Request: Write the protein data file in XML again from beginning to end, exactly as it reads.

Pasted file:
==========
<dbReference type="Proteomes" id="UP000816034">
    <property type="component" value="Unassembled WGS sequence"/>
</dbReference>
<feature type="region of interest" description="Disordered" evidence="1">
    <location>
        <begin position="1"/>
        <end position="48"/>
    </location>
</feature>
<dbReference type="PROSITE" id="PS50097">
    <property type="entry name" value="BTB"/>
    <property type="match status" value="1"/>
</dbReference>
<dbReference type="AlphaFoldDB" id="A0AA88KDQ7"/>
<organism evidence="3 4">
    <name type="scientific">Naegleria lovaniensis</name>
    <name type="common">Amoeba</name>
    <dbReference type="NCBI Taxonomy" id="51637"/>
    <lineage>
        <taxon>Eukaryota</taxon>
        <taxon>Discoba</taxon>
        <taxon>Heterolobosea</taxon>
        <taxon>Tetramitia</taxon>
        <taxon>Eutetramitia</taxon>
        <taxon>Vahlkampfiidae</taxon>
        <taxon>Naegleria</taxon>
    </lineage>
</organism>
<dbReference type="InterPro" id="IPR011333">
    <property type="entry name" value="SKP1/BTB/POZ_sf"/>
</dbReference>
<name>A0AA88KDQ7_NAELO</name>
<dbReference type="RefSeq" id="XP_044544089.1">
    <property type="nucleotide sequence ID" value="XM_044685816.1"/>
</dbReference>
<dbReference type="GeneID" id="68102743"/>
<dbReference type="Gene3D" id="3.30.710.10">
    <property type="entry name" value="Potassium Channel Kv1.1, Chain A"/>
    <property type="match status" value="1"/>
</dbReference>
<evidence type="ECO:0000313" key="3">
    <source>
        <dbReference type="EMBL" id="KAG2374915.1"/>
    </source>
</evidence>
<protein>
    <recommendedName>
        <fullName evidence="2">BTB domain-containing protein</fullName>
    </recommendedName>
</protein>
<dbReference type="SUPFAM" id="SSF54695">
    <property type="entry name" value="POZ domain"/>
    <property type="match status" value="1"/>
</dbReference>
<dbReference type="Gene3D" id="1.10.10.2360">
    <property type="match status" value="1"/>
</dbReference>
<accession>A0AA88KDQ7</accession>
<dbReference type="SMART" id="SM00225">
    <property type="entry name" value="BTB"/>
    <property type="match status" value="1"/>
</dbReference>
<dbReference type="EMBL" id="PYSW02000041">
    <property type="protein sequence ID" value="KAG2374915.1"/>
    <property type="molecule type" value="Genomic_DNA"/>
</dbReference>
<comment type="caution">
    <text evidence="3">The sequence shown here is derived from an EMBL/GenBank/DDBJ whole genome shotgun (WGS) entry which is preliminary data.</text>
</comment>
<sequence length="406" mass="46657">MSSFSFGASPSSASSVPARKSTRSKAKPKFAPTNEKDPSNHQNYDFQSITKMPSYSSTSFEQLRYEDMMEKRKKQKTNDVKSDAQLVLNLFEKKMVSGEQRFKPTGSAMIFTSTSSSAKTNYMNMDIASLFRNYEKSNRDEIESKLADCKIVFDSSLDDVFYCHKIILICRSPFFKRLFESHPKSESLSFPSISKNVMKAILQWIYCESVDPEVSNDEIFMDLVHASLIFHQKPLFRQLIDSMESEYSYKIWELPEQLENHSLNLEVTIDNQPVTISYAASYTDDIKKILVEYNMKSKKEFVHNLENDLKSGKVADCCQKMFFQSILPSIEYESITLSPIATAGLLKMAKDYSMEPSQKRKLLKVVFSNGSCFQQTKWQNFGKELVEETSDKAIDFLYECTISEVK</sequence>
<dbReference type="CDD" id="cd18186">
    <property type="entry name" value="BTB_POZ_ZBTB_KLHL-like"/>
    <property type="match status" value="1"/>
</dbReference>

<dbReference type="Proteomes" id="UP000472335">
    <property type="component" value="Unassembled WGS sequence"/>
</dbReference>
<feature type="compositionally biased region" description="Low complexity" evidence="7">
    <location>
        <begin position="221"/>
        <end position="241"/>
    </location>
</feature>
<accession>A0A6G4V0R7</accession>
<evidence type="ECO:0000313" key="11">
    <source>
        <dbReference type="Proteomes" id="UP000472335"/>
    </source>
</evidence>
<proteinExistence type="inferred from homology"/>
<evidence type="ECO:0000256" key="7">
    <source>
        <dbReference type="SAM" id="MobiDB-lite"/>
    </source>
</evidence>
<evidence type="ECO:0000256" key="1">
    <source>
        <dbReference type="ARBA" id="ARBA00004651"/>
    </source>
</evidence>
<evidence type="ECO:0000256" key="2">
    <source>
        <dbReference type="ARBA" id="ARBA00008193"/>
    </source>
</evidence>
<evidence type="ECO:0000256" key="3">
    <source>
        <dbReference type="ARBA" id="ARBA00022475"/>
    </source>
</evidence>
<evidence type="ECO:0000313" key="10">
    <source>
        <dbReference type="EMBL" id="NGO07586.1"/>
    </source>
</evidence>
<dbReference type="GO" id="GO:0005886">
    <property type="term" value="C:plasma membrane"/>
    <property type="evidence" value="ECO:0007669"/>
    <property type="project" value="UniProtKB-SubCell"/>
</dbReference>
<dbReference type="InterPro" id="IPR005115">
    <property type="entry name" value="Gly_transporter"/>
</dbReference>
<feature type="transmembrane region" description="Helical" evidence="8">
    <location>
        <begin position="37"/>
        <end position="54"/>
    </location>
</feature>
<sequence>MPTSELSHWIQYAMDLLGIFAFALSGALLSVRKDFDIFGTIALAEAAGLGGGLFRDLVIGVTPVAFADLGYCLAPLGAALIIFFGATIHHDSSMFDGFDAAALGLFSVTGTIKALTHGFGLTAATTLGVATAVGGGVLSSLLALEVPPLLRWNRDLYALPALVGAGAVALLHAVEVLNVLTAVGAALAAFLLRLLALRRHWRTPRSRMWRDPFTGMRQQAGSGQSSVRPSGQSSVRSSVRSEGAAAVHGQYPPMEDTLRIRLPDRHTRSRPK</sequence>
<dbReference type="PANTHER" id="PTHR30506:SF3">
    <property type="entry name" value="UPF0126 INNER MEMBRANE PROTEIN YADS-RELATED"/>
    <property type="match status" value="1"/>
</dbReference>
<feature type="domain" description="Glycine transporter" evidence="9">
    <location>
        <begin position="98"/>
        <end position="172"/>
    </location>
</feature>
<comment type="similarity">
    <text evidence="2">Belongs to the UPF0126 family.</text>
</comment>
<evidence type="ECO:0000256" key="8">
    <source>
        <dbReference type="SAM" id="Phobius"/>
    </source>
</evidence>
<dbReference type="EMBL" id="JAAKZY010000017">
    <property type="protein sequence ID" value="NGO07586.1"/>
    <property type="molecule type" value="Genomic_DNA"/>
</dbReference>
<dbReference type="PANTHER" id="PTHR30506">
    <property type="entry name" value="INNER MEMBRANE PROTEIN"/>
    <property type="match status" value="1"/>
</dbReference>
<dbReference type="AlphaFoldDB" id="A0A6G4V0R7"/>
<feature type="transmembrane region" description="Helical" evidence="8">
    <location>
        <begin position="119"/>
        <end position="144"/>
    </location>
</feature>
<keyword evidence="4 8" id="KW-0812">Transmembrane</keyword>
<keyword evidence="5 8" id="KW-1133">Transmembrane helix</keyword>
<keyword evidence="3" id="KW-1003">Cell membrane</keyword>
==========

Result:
<dbReference type="Proteomes" id="UP000816034">
    <property type="component" value="Unassembled WGS sequence"/>
</dbReference>
<feature type="region of interest" description="Disordered" evidence="1">
    <location>
        <begin position="1"/>
        <end position="48"/>
    </location>
</feature>
<dbReference type="PROSITE" id="PS50097">
    <property type="entry name" value="BTB"/>
    <property type="match status" value="1"/>
</dbReference>
<dbReference type="AlphaFoldDB" id="A0AA88KDQ7"/>
<organism evidence="3 4">
    <name type="scientific">Naegleria lovaniensis</name>
    <name type="common">Amoeba</name>
    <dbReference type="NCBI Taxonomy" id="51637"/>
    <lineage>
        <taxon>Eukaryota</taxon>
        <taxon>Discoba</taxon>
        <taxon>Heterolobosea</taxon>
        <taxon>Tetramitia</taxon>
        <taxon>Eutetramitia</taxon>
        <taxon>Vahlkampfiidae</taxon>
        <taxon>Naegleria</taxon>
    </lineage>
</organism>
<dbReference type="InterPro" id="IPR011333">
    <property type="entry name" value="SKP1/BTB/POZ_sf"/>
</dbReference>
<name>A0AA88KDQ7_NAELO</name>
<dbReference type="RefSeq" id="XP_044544089.1">
    <property type="nucleotide sequence ID" value="XM_044685816.1"/>
</dbReference>
<dbReference type="GeneID" id="68102743"/>
<dbReference type="Gene3D" id="3.30.710.10">
    <property type="entry name" value="Potassium Channel Kv1.1, Chain A"/>
    <property type="match status" value="1"/>
</dbReference>
<evidence type="ECO:0000313" key="3">
    <source>
        <dbReference type="EMBL" id="KAG2374915.1"/>
    </source>
</evidence>
<protein>
    <recommendedName>
        <fullName evidence="2">BTB domain-containing protein</fullName>
    </recommendedName>
</protein>
<dbReference type="SUPFAM" id="SSF54695">
    <property type="entry name" value="POZ domain"/>
    <property type="match status" value="1"/>
</dbReference>
<dbReference type="Gene3D" id="1.10.10.2360">
    <property type="match status" value="1"/>
</dbReference>
<accession>A0AA88KDQ7</accession>
<dbReference type="SMART" id="SM00225">
    <property type="entry name" value="BTB"/>
    <property type="match status" value="1"/>
</dbReference>
<dbReference type="EMBL" id="PYSW02000041">
    <property type="protein sequence ID" value="KAG2374915.1"/>
    <property type="molecule type" value="Genomic_DNA"/>
</dbReference>
<comment type="caution">
    <text evidence="3">The sequence shown here is derived from an EMBL/GenBank/DDBJ whole genome shotgun (WGS) entry which is preliminary data.</text>
</comment>
<sequence length="406" mass="46657">MSSFSFGASPSSASSVPARKSTRSKAKPKFAPTNEKDPSNHQNYDFQSITKMPSYSSTSFEQLRYEDMMEKRKKQKTNDVKSDAQLVLNLFEKKMVSGEQRFKPTGSAMIFTSTSSSAKTNYMNMDIASLFRNYEKSNRDEIESKLADCKIVFDSSLDDVFYCHKIILICRSPFFKRLFESHPKSESLSFPSISKNVMKAILQWIYCESVDPEVSNDEIFMDLVHASLIFHQKPLFRQLIDSMESEYSYKIWELPEQLENHSLNLEVTIDNQPVTISYAASYTDDIKKILVEYNMKSKKEFVHNLENDLKSGKVADCCQKMFFQSILPSIEYESITLSPIATAGLLKMAKDYSMEPSQKRKLLKVVFSNGSCFQQTKWQNFGKELVEETSDKAIDFLYECTISEVK</sequence>
<dbReference type="CDD" id="cd18186">
    <property type="entry name" value="BTB_POZ_ZBTB_KLHL-like"/>
    <property type="match status" value="1"/>
</dbReference>

<dbReference type="Proteomes" id="UP000472335">
    <property type="component" value="Unassembled WGS sequence"/>
</dbReference>
<feature type="compositionally biased region" description="Low complexity" evidence="7">
    <location>
        <begin position="221"/>
        <end position="241"/>
    </location>
</feature>
<accession>A0A6G4V0R7</accession>
<evidence type="ECO:0000313" key="11">
    <source>
        <dbReference type="Proteomes" id="UP000472335"/>
    </source>
</evidence>
<proteinExistence type="inferred from homology"/>
<evidence type="ECO:0000256" key="7">
    <source>
        <dbReference type="SAM" id="MobiDB-lite"/>
    </source>
</evidence>
<evidence type="ECO:0000256" key="1">
    <source>
        <dbReference type="ARBA" id="ARBA00004651"/>
    </source>
</evidence>
<evidence type="ECO:0000256" key="2">
    <source>
        <dbReference type="ARBA" id="ARBA00008193"/>
    </source>
</evidence>
<evidence type="ECO:0000256" key="3">
    <source>
        <dbReference type="ARBA" id="ARBA00022475"/>
    </source>
</evidence>
<evidence type="ECO:0000313" key="10">
    <source>
        <dbReference type="EMBL" id="NGO07586.1"/>
    </source>
</evidence>
<dbReference type="GO" id="GO:0005886">
    <property type="term" value="C:plasma membrane"/>
    <property type="evidence" value="ECO:0007669"/>
    <property type="project" value="UniProtKB-SubCell"/>
</dbReference>
<dbReference type="InterPro" id="IPR005115">
    <property type="entry name" value="Gly_transporter"/>
</dbReference>
<feature type="transmembrane region" description="Helical" evidence="8">
    <location>
        <begin position="37"/>
        <end position="54"/>
    </location>
</feature>
<sequence>MPTSELSHWIQYAMDLLGIFAFALSGALLSVRKDFDIFGTIALAEAAGLGGGLFRDLVIGVTPVAFADLGYCLAPLGAALIIFFGATIHHDSSMFDGFDAAALGLFSVTGTIKALTHGFGLTAATTLGVATAVGGGVLSSLLALEVPPLLRWNRDLYALPALVGAGAVALLHAVEVLNVLTAVGAALAAFLLRLLALRRHWRTPRSRMWRDPFTGMRQQAGSGQSSVRPSGQSSVRSSVRSEGAAAVHGQYPPMEDTLRIRLPDRHTRSRPK</sequence>
<dbReference type="PANTHER" id="PTHR30506:SF3">
    <property type="entry name" value="UPF0126 INNER MEMBRANE PROTEIN YADS-RELATED"/>
    <property type="match status" value="1"/>
</dbReference>
<feature type="domain" description="Glycine transporter" evidence="9">
    <location>
        <begin position="98"/>
        <end position="172"/>
    </location>
</feature>
<comment type="similarity">
    <text evidence="2">Belongs to the UPF0126 family.</text>
</comment>
<evidence type="ECO:0000256" key="8">
    <source>
        <dbReference type="SAM" id="Phobius"/>
    </source>
</evidence>
<dbReference type="EMBL" id="JAAKZY010000017">
    <property type="protein sequence ID" value="NGO07586.1"/>
    <property type="molecule type" value="Genomic_DNA"/>
</dbReference>
<dbReference type="PANTHER" id="PTHR30506">
    <property type="entry name" value="INNER MEMBRANE PROTEIN"/>
    <property type="match status" value="1"/>
</dbReference>
<dbReference type="AlphaFoldDB" id="A0A6G4V0R7"/>
<feature type="transmembrane region" description="Helical" evidence="8">
    <location>
        <begin position="119"/>
        <end position="144"/>
    </location>
</feature>
<keyword evidence="4 8" id="KW-0812">Transmembrane</keyword>
<keyword evidence="5 8" id="KW-1133">Transmembrane helix</keyword>
<keyword evidence="3" id="KW-1003">Cell membrane</keyword>